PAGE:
It is a common myth that bearded dragons cannot see the light given off from red heat bulbs, leading owners to choose red heat lamps for a 24/7 heat source. It is important to note that bearded dragons CAN see red light, and leaving a red heat lamp, or other light source on 24/7 can lead to stress due to an improper lighting cycle.

If heat is needed overnight, it is recommended to use a heat source such as a deep heat projector, ceramic heat emitter, or radiant heat panel to maintain ideal temperatures without giving off visible light that can disrupt your reptile. Failure to provide a bearded dragon with adequate heating and UVB within their environment can lead to stress and serious health complications. 



Illness is another common cause of stress in bearded dragons. Just as any other pet, bearded dragons are susceptible to a variety of health problems. Reptiles can be particularly clever about hiding illness until it has become very serious; stress can be one of the first indicators that your bearded dragon is not feeling well. Regular vet check-ups with an exotic Veterinarian can help detect and treat any health issues, which can reduce stress and promote overall health. 


How to Help a Stressed Bearded Dragon

There are several steps that pet owners can take to help reduce stress in their bearded dragon, including:

Providing a suitable habitat

A bearded dragon’s habitat should be spacious, sturdy, and should allow for proper ventilation. It should also include appropriate temperatures and lighting.

We recommend the 5 star rated Zen Habitats 4x2x2 enclosure for a stress-free, spacious enclosure. 

Zen Habitats enclosures feature 3 opaque walls to reduce reflection related stress, with a front opening sliding door design so you never have to reach overhead to tend to your bearded dragon or their enclosure. 120 gallons of space provides ample room for your bearded dragon to exhibit natural basking and climbing behaviors. These enclosures can also be expanded with the use of extension kits, allowing for an enclosure that is truly customizable for your pet. 

Zen Habitats also include sturdy mounting bars inside of the cage, to allow for optional inside mounting heat and UVB lights to achieve the optimal distance for correct basking levels for your dragon. 

Find the Zen Habitats 4x2x2 Bearded Dragon enclosure here.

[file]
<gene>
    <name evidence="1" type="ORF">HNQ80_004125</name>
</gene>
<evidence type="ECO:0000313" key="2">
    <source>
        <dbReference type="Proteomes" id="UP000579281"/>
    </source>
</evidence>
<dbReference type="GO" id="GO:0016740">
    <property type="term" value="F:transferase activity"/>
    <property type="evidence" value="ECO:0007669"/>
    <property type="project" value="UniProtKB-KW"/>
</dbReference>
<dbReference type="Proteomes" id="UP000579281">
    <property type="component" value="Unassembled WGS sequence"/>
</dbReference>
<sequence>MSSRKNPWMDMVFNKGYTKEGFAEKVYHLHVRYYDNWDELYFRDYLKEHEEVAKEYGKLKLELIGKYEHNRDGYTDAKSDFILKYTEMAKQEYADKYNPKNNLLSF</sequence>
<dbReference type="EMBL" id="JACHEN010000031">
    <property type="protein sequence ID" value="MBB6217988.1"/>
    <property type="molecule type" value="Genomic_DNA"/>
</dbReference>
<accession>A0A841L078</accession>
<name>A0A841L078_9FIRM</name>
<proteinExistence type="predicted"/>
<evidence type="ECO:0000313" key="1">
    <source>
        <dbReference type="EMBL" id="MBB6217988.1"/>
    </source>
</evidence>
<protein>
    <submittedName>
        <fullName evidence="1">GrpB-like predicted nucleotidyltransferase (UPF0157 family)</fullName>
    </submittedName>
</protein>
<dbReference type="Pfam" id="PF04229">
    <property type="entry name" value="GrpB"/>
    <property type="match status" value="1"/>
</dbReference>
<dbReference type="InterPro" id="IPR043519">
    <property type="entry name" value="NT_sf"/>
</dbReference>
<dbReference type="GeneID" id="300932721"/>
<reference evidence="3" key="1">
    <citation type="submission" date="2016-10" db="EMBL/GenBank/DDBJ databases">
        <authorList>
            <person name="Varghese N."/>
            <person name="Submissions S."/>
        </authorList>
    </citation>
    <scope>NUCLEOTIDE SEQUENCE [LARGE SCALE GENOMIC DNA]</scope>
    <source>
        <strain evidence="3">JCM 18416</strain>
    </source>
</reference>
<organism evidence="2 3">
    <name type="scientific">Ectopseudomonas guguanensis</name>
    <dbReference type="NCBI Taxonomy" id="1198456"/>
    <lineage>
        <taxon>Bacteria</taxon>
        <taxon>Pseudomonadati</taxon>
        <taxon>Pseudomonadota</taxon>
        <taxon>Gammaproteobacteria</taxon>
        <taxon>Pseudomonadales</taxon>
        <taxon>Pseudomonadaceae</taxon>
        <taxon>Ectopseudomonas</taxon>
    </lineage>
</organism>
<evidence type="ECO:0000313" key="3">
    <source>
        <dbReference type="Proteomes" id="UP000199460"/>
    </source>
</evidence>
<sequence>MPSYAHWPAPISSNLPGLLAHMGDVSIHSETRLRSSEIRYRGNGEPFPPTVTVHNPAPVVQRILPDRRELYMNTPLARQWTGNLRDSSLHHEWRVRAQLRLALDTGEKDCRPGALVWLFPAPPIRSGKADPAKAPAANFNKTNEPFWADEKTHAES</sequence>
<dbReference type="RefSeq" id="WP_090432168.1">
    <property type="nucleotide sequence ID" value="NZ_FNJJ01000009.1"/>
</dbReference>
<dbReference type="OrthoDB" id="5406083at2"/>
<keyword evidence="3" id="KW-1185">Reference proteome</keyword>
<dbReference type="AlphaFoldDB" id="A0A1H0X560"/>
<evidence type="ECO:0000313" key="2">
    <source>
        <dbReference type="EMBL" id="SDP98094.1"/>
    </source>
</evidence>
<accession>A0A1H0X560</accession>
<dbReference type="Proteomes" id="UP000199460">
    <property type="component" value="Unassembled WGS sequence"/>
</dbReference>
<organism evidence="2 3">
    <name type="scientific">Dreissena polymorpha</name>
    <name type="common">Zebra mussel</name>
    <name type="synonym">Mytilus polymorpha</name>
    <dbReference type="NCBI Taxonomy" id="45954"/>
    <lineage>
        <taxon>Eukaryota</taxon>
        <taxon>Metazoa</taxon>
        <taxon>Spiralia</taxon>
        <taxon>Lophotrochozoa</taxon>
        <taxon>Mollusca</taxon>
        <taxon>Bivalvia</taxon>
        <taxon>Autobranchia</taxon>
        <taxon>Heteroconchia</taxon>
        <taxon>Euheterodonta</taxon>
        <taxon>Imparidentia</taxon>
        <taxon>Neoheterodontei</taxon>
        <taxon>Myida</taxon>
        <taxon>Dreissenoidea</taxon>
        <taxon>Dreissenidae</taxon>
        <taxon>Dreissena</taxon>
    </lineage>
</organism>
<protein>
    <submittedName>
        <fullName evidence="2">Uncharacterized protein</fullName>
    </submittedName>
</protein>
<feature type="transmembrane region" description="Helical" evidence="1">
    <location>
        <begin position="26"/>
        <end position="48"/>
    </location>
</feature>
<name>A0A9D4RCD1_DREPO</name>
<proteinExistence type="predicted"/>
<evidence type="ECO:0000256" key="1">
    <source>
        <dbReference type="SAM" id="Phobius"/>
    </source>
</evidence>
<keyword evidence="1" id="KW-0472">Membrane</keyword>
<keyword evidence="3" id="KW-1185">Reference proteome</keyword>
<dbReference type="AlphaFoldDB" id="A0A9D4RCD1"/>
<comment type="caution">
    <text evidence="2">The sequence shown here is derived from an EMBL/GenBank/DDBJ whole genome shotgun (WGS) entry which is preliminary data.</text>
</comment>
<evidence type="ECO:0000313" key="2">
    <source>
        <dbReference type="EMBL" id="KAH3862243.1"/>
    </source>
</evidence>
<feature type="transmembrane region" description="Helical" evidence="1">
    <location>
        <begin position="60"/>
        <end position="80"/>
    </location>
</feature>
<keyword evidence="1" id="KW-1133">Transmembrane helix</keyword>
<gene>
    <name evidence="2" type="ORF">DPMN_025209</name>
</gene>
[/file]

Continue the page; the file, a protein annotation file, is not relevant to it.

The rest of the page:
Hiding Spots

Hiding spots and other forms of enrichment can help keep bearded dragons mentally stimulated and reduce stress. Providing hiding spots such as caves, boxes or even PVC pipes can give them a sense of security and privacy. Additionally, providing climbing structures, branches, and other forms of enrichment can help keep bearded dragons active and engaged.

Proper Diet

A healthy diet is essential for the overall health of bearded dragons. A diet that includes a variety of fresh fruits and vegetables, as well as a quality protein source, can help reduce stress. Additionally, regular vet check-ups can help ensure the overall health of bearded dragons and detect any underlying health issues that may be causing stress.

Avoiding overcrowding or over-handling

Bearded dragons need personal space and can become stressed if they are overcrowded. Additionally, over-handling can cause stress in bearded dragons, so it’s important to limit the amount of handling they receive.

Gradually acclimate the dragon to new environments or routines

Bearded dragons can become stressed when introduced to new environments or routines. To reduce stress, it’s important to gradually acclimate them to new environments or routines. This can include slowly introducing new foods, slowly increasing the amount of handling, and slowly adjusting the temperature and lighting in their habitat.

According to a study gradual acclimation can reduce stress in bearded dragons and help them adapt more quickly to new environments. The study found that a gradual acclimation process, which includes providing familiar items and slowly increasing the time spent in the new environment, can help reduce stress in bearded dragons.

Read more on how to destress a bearded dragon.


To summarize, stress in bearded dragons can be caused by a variety of factors, including inadequate habitats, improper diet, heating, lighting, and illness. By understanding these causes and taking steps to address them, you can provide your pet with a stress-free, healthy life. Regular monitoring of your bearded dragon’s behavior and consulting with a trusted veterinarian can help identify and address any potential stressors. 

Filled under: Lizards